MPI_GRAPH_CREATE(comm_old, nnodes, index, edges, reorder, comm_graph) | |
IN comm_old | input communicator (handle) |
IN nnodes | number of nodes in graph (integer) |
IN index | array of integers describing node degrees (see below) |
IN edges | array of integers describing graph edges (see below) |
IN reorder | ranks may be reordered ( true) or not ( false) (logical) |
OUT comm_graph | new communicator with associated graph topology (handle) |
MPI_GRAPH_CREATE returns a handle to a new communicator to which the graph topology information is attached. If reorder = false then the rank of each MPI process in the group of the new communicator is identical to its rank in the group of the old communicator. If reorder = true then the procedure may reorder the ranks of the MPI processes. If the number of nodes in the graph ( nnodes) is smaller than the size of the group of comm_old, then MPI_COMM_NULL is returned by some MPI processes, in analogy to MPI_CART_CREATE and MPI_COMM_SPLIT. If the graph is empty, i.e., nnodes = 0, then MPI_COMM_NULL is returned in all MPI processes. The call is erroneous if it specifies a graph that is larger than the group size of the input communicator.
The three parameters nnodes, index and edges define the graph structure. nnodes is the number of nodes of the graph. The nodes are numbered from 0 to nnodes-1. The i-th entry of array index stores the total number of neighbors of the first i graph nodes. The lists of neighbors of nodes 0, 1, ..., nnodes-1 are stored in consecutive locations in array edges. The array edges is a flattened representation of the edge lists. The total number of entries in index is nnodes and the total number of entries in edges is equal to the number of graph edges.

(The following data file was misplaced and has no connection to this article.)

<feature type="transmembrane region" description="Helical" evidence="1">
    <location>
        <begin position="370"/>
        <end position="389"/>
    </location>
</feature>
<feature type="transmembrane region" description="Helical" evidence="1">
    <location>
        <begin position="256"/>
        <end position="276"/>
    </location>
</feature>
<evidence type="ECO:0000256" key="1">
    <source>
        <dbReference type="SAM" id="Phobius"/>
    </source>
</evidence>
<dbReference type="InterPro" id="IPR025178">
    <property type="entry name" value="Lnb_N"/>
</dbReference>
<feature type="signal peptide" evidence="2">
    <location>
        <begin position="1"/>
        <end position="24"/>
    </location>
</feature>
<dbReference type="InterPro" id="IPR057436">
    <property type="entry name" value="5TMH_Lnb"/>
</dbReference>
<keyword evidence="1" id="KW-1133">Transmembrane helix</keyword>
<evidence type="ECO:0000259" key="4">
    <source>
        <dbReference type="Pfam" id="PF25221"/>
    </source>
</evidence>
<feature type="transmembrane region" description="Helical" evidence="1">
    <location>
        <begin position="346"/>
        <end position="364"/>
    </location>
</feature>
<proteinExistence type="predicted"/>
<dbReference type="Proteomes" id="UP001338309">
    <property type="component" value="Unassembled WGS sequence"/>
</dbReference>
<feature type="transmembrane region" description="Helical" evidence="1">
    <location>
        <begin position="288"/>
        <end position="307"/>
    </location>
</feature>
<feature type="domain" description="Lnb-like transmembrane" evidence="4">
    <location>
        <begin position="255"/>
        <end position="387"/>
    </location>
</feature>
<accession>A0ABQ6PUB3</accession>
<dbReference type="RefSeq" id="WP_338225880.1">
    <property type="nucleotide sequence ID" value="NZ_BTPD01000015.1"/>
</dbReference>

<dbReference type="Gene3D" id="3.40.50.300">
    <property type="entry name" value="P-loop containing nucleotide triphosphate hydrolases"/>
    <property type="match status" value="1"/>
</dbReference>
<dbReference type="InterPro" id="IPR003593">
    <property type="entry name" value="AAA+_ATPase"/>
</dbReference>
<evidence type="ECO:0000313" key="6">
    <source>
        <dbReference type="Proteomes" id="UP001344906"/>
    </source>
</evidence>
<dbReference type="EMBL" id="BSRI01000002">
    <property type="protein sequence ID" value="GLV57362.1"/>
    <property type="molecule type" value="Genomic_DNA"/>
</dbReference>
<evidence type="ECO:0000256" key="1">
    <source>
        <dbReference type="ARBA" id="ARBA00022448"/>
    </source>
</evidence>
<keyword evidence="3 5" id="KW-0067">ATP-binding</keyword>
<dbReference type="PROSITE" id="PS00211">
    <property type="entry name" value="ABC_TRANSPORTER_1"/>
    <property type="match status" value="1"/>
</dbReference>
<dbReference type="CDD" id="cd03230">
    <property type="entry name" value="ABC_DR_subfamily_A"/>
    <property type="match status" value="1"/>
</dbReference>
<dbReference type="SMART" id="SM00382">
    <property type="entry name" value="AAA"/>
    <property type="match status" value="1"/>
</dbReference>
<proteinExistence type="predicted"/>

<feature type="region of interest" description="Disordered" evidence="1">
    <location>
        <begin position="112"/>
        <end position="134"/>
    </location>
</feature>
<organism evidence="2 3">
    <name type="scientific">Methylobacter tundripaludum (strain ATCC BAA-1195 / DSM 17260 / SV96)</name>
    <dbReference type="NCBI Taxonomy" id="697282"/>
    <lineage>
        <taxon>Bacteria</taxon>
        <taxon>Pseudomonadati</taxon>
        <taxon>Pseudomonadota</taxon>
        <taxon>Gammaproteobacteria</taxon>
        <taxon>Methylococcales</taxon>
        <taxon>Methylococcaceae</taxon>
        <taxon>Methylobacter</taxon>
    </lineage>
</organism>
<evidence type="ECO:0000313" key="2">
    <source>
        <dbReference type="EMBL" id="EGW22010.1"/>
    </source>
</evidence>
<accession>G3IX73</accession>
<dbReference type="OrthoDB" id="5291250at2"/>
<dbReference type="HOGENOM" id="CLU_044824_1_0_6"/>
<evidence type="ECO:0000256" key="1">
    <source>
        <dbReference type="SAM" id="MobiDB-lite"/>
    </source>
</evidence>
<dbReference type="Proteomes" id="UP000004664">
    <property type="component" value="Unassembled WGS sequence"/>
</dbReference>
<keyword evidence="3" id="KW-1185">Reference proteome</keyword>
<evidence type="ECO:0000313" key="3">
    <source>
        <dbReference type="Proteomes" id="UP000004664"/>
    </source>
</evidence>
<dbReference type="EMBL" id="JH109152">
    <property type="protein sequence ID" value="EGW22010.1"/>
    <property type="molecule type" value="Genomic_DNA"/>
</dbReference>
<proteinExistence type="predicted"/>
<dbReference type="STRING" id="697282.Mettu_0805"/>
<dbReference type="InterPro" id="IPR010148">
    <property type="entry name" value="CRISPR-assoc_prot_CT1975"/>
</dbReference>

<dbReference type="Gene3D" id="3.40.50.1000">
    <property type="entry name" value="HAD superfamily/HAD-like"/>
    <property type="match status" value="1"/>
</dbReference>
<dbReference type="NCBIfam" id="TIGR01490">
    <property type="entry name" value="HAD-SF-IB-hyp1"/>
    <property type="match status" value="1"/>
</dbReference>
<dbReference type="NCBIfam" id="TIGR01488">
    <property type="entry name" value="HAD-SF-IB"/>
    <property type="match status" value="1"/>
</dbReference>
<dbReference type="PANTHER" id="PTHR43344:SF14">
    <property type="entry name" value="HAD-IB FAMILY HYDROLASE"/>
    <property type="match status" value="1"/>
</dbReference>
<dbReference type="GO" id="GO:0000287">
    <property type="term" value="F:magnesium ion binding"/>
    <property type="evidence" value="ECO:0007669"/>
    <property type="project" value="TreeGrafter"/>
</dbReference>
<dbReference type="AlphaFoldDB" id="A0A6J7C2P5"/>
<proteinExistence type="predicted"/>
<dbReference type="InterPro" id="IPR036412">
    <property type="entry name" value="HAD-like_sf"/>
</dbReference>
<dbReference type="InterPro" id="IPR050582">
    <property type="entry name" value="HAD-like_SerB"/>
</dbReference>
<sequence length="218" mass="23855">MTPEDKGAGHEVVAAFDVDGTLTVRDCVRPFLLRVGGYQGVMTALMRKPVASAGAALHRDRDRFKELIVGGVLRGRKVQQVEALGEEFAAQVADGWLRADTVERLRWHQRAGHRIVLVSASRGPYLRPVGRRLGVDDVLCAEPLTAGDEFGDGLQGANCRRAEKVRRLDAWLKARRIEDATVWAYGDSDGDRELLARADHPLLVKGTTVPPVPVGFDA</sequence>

The definitions of the arguments nnodes, index, and edges are illustrated with the following simple example.
Example
Specification of the adjacency matrix for MPI_GRAPH_CREATE.
Assume there are four MPI processes with ranks 0, 1, 2, 3 in the input communicator with the following adjacency matrix:
MPI process | neighbors |
0 | 1, 3 |
1 | 0 |
2 | 3 |
3 | 0, 2 |
nnodes = | 4 |
index = | 2, 3, 4, 6 |
edges = | 1, 3, 0, 3, 0, 2 |
Thus, in C, index[0] is the degree of node zero, and index[i] - index[i-1] is the degree of node i, i=1, ..., nnodes-1; the list of neighbors of node zero is stored in edges[j], for and the list of neighbors of node i, , is stored in edges[j], .
In Fortran, index(1) is the degree of node zero, and index(i+1) - index(i) is the degree of node i, i=1, ..., nnodes-1; the list of neighbors of node zero is stored in edges(j), for and the list of neighbors of node i, , is stored in edges(j), .
A single MPI process is allowed to be defined multiple times in the list of
neighbors of an MPI process (i.e., there may be multiple edges between two
MPI processes). An MPI process is also allowed to be a neighbor to itself (i.e., a self
loop in the graph). The adjacency matrix is allowed to be nonsymmetric.
Advice to users.
Performance implications of using multiple edges or a nonsymmetric
adjacency matrix are not defined. The definition of a node-neighbor
edge does not imply a direction of the communication.
( End of advice to users.)
Advice
to implementors.
The following topology information is likely to be stored with a communicator: